This conclusion appears to differ from a recent Energeia study that suggested that at least 40 Australian towns could, and probably should, quit the main electricity grid, because they would be saving money for themselves and for other electricity consumers.

That study found that it will be more cost effective within a few years to actually cut the main link and provide the power with local generation, principally solar, and battery storage. The new study, however, suggests that those technologies will not be cost competitive until after most grids are upgraded over the next 20 years.

It is not the first time that the ENA has elicited a contrasting response from the same consultant. In August it released a report from Jacobs suggesting no large-scale solar plants will be built in Australia from now to 2030. Two months later, the Queensland government released a report from Jacobs into its 50 per cent renewable energy target plans that suggested more than 5,000MW of large-scale solar could be built in that state alone by 2030.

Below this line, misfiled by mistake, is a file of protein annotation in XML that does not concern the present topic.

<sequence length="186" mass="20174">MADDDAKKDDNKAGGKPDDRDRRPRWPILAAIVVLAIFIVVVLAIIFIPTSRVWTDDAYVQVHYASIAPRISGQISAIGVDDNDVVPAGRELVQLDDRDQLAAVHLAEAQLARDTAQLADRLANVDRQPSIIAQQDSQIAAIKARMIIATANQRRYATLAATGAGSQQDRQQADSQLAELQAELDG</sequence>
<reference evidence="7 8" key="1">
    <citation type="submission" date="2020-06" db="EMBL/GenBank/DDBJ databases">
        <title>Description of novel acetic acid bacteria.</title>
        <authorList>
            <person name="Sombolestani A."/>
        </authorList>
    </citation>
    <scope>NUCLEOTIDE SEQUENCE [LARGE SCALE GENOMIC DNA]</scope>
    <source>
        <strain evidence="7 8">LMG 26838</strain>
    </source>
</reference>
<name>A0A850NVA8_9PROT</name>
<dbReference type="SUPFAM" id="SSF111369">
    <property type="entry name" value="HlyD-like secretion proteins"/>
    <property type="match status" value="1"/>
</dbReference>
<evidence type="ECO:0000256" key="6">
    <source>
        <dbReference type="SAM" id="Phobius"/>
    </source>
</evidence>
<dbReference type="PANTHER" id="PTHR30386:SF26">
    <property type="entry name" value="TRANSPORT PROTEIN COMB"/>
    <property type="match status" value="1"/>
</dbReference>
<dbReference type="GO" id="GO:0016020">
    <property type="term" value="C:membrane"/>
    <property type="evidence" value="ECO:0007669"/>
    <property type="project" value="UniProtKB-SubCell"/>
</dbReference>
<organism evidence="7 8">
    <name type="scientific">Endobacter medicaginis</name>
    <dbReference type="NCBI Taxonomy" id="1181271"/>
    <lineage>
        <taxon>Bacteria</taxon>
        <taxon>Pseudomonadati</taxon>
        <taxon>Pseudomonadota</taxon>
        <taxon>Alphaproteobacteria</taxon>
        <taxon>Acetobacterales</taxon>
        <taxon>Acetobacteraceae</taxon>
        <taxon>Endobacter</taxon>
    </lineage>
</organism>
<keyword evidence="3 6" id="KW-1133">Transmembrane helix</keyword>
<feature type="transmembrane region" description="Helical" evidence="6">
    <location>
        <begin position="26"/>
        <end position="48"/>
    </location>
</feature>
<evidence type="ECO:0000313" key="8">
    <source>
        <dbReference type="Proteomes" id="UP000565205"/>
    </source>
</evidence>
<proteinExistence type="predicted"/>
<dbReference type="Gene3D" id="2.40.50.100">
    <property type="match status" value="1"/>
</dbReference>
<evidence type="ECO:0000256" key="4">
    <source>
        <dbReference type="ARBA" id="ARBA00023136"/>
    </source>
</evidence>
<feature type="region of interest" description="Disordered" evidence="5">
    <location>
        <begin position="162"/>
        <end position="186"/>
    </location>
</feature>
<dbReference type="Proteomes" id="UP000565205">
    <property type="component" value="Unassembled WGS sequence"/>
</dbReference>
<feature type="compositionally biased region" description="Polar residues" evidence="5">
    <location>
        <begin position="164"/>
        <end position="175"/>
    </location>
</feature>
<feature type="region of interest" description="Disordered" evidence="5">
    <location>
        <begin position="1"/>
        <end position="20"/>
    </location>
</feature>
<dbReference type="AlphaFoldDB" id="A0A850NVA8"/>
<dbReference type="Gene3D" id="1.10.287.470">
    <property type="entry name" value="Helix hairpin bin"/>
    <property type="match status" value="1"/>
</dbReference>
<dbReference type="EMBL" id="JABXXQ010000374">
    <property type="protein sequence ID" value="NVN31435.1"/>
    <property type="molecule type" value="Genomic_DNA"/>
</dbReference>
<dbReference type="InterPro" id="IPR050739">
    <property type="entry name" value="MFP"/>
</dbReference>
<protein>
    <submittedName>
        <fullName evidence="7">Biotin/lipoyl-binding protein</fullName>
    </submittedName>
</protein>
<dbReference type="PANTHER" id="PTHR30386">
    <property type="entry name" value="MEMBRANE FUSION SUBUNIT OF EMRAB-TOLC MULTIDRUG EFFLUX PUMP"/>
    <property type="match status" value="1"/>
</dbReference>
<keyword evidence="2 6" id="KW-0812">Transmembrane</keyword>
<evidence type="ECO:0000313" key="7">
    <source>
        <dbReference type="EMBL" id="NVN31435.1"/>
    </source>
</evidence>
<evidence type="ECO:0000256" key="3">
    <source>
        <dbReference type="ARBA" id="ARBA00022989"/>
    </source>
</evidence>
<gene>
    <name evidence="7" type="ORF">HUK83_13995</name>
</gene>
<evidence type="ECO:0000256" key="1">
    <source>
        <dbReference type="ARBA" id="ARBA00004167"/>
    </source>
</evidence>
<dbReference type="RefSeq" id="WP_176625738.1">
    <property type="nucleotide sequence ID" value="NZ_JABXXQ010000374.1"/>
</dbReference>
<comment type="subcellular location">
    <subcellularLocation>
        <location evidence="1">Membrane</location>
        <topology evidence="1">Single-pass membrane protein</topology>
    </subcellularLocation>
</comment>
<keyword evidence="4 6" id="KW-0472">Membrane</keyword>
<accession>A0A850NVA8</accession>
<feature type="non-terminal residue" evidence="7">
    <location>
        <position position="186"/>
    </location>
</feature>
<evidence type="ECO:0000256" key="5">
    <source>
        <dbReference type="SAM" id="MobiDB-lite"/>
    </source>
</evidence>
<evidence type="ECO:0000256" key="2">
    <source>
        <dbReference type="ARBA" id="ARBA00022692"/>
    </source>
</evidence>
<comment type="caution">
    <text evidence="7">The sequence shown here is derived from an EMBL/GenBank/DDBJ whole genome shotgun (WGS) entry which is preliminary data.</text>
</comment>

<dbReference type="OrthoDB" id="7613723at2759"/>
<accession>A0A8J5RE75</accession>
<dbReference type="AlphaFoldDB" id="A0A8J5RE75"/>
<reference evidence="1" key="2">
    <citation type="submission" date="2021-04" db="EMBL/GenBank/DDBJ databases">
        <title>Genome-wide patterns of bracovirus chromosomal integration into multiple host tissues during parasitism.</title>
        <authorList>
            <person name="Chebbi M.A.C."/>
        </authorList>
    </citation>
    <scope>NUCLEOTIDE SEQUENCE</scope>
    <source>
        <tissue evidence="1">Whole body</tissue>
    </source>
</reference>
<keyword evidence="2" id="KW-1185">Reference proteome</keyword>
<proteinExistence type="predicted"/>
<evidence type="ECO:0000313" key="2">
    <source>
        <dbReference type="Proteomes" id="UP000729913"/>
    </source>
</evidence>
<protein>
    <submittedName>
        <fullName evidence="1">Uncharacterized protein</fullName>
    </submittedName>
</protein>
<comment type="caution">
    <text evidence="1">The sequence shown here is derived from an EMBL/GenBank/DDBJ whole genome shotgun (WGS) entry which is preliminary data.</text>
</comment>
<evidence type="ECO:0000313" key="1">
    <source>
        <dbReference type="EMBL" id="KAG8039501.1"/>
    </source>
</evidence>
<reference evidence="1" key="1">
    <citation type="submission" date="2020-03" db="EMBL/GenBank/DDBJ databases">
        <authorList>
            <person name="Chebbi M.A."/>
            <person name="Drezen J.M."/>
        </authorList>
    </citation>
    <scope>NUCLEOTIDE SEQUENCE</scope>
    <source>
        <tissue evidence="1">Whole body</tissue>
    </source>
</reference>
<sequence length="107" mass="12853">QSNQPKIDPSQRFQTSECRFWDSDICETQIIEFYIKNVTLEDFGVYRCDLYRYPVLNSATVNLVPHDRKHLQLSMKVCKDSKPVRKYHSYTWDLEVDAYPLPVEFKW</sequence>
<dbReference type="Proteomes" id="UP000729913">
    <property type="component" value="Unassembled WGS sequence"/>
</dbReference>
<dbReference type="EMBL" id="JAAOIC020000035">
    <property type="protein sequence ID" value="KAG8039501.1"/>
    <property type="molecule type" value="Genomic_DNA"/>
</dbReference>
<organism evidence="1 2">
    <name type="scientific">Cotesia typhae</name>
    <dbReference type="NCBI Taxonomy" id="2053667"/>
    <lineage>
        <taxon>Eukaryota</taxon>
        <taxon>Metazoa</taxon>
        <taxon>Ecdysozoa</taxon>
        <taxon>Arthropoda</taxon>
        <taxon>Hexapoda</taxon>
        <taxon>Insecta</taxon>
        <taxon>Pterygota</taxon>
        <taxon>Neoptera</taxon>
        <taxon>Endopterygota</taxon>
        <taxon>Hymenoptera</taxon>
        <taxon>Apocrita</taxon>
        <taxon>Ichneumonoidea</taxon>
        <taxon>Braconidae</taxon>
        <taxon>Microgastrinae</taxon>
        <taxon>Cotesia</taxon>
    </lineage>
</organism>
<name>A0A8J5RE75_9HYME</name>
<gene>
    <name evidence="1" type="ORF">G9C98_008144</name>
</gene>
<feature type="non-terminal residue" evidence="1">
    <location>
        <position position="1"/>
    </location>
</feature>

The Energeia study on the viability of micro-grids seems to contrast with the views of some individual network operators, such as Ergon in Queensland and Western Power in Western Australia, who admit that many customers, and some communities, in remote and not so remote locations would be a lot cheaper to serve if they did not have to rely on poles and wires.

Regional consumers in both those states enjoy a significant cross-subsidy from people in the city. In both states, that subsidy ranges from $300 million to $600 million a year. In WA it amounts to one-third the cost of electricity.

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  1. Phil 4 years ago

    I think this kind of thinking is too little too late.

    Depending on what happens with EV’s , ie how fast they can charge , the home may not even be where they are charged up , and possibly just “topped up” up using the home solar off grid and battery combo.

    If that’s the case i predict 50% or more off the grid by 2050. Many new estates will be off the grid with only 1 grid connection supporting the entire estate’s central storage for emergency power.